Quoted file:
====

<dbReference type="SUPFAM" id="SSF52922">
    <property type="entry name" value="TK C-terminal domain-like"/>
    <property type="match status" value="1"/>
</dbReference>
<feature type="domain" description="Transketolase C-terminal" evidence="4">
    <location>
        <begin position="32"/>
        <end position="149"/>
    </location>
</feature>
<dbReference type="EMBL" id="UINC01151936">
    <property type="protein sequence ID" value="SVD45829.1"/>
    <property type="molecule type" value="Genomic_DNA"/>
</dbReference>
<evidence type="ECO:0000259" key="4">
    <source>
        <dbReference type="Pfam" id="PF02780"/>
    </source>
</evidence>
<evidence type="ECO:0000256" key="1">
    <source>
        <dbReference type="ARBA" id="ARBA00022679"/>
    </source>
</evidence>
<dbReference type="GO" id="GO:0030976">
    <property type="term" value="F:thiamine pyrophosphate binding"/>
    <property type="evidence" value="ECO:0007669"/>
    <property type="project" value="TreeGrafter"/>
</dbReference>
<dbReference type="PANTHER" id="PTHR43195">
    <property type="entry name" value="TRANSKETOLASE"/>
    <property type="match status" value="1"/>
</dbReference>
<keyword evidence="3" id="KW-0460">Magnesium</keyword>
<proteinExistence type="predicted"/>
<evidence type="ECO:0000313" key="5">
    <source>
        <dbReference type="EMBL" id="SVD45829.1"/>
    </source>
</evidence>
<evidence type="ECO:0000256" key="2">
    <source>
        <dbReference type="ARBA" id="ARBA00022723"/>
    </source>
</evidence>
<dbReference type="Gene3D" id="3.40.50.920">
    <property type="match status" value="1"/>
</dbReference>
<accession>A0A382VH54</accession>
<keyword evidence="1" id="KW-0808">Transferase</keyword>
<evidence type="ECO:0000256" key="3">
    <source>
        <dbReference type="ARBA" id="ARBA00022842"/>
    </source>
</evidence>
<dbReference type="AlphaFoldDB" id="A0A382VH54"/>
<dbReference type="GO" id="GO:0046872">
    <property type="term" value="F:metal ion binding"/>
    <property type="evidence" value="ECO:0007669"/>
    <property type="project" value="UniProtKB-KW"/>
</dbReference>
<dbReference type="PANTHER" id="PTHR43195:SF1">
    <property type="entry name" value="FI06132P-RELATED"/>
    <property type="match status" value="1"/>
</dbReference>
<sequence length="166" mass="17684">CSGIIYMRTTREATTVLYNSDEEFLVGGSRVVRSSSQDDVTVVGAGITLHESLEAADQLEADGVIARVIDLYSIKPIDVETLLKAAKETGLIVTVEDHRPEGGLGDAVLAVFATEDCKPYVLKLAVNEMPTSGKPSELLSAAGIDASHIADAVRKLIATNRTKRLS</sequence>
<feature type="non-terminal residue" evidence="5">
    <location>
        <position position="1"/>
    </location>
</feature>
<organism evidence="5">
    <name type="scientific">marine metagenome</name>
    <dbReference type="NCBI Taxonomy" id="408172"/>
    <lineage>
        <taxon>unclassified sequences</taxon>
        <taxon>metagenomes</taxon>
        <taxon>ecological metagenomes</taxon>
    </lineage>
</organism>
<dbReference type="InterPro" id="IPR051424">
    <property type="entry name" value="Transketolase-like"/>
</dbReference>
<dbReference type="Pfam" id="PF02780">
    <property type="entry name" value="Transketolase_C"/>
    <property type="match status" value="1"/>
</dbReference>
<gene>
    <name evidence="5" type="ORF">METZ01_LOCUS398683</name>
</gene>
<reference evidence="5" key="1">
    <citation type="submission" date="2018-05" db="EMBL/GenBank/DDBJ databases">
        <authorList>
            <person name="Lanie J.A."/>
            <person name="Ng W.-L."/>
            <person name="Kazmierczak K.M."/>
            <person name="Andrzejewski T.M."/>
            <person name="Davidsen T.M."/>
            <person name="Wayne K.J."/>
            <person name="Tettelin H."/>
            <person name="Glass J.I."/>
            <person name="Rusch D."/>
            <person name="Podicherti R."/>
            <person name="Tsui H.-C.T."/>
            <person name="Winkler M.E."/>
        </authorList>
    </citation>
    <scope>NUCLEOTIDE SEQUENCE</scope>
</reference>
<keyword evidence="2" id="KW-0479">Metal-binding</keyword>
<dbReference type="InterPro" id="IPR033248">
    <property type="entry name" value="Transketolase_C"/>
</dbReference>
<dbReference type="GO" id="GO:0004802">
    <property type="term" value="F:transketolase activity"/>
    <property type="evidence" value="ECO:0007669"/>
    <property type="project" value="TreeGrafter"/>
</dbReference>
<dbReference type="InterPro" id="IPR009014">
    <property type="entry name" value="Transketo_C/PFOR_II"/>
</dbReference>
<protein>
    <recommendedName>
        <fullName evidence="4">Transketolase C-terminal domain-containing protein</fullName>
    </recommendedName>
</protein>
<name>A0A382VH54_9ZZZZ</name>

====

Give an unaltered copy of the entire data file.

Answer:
<dbReference type="SUPFAM" id="SSF52922">
    <property type="entry name" value="TK C-terminal domain-like"/>
    <property type="match status" value="1"/>
</dbReference>
<feature type="domain" description="Transketolase C-terminal" evidence="4">
    <location>
        <begin position="32"/>
        <end position="149"/>
    </location>
</feature>
<dbReference type="EMBL" id="UINC01151936">
    <property type="protein sequence ID" value="SVD45829.1"/>
    <property type="molecule type" value="Genomic_DNA"/>
</dbReference>
<evidence type="ECO:0000259" key="4">
    <source>
        <dbReference type="Pfam" id="PF02780"/>
    </source>
</evidence>
<evidence type="ECO:0000256" key="1">
    <source>
        <dbReference type="ARBA" id="ARBA00022679"/>
    </source>
</evidence>
<dbReference type="GO" id="GO:0030976">
    <property type="term" value="F:thiamine pyrophosphate binding"/>
    <property type="evidence" value="ECO:0007669"/>
    <property type="project" value="TreeGrafter"/>
</dbReference>
<dbReference type="PANTHER" id="PTHR43195">
    <property type="entry name" value="TRANSKETOLASE"/>
    <property type="match status" value="1"/>
</dbReference>
<keyword evidence="3" id="KW-0460">Magnesium</keyword>
<proteinExistence type="predicted"/>
<evidence type="ECO:0000313" key="5">
    <source>
        <dbReference type="EMBL" id="SVD45829.1"/>
    </source>
</evidence>
<evidence type="ECO:0000256" key="2">
    <source>
        <dbReference type="ARBA" id="ARBA00022723"/>
    </source>
</evidence>
<dbReference type="Gene3D" id="3.40.50.920">
    <property type="match status" value="1"/>
</dbReference>
<accession>A0A382VH54</accession>
<keyword evidence="1" id="KW-0808">Transferase</keyword>
<evidence type="ECO:0000256" key="3">
    <source>
        <dbReference type="ARBA" id="ARBA00022842"/>
    </source>
</evidence>
<dbReference type="AlphaFoldDB" id="A0A382VH54"/>
<dbReference type="GO" id="GO:0046872">
    <property type="term" value="F:metal ion binding"/>
    <property type="evidence" value="ECO:0007669"/>
    <property type="project" value="UniProtKB-KW"/>
</dbReference>
<dbReference type="PANTHER" id="PTHR43195:SF1">
    <property type="entry name" value="FI06132P-RELATED"/>
    <property type="match status" value="1"/>
</dbReference>
<sequence length="166" mass="17684">CSGIIYMRTTREATTVLYNSDEEFLVGGSRVVRSSSQDDVTVVGAGITLHESLEAADQLEADGVIARVIDLYSIKPIDVETLLKAAKETGLIVTVEDHRPEGGLGDAVLAVFATEDCKPYVLKLAVNEMPTSGKPSELLSAAGIDASHIADAVRKLIATNRTKRLS</sequence>
<feature type="non-terminal residue" evidence="5">
    <location>
        <position position="1"/>
    </location>
</feature>
<organism evidence="5">
    <name type="scientific">marine metagenome</name>
    <dbReference type="NCBI Taxonomy" id="408172"/>
    <lineage>
        <taxon>unclassified sequences</taxon>
        <taxon>metagenomes</taxon>
        <taxon>ecological metagenomes</taxon>
    </lineage>
</organism>
<dbReference type="InterPro" id="IPR051424">
    <property type="entry name" value="Transketolase-like"/>
</dbReference>
<dbReference type="Pfam" id="PF02780">
    <property type="entry name" value="Transketolase_C"/>
    <property type="match status" value="1"/>
</dbReference>
<gene>
    <name evidence="5" type="ORF">METZ01_LOCUS398683</name>
</gene>
<reference evidence="5" key="1">
    <citation type="submission" date="2018-05" db="EMBL/GenBank/DDBJ databases">
        <authorList>
            <person name="Lanie J.A."/>
            <person name="Ng W.-L."/>
            <person name="Kazmierczak K.M."/>
            <person name="Andrzejewski T.M."/>
            <person name="Davidsen T.M."/>
            <person name="Wayne K.J."/>
            <person name="Tettelin H."/>
            <person name="Glass J.I."/>
            <person name="Rusch D."/>
            <person name="Podicherti R."/>
            <person name="Tsui H.-C.T."/>
            <person name="Winkler M.E."/>
        </authorList>
    </citation>
    <scope>NUCLEOTIDE SEQUENCE</scope>
</reference>
<keyword evidence="2" id="KW-0479">Metal-binding</keyword>
<dbReference type="InterPro" id="IPR033248">
    <property type="entry name" value="Transketolase_C"/>
</dbReference>
<dbReference type="GO" id="GO:0004802">
    <property type="term" value="F:transketolase activity"/>
    <property type="evidence" value="ECO:0007669"/>
    <property type="project" value="TreeGrafter"/>
</dbReference>
<dbReference type="InterPro" id="IPR009014">
    <property type="entry name" value="Transketo_C/PFOR_II"/>
</dbReference>
<protein>
    <recommendedName>
        <fullName evidence="4">Transketolase C-terminal domain-containing protein</fullName>
    </recommendedName>
</protein>
<name>A0A382VH54_9ZZZZ</name>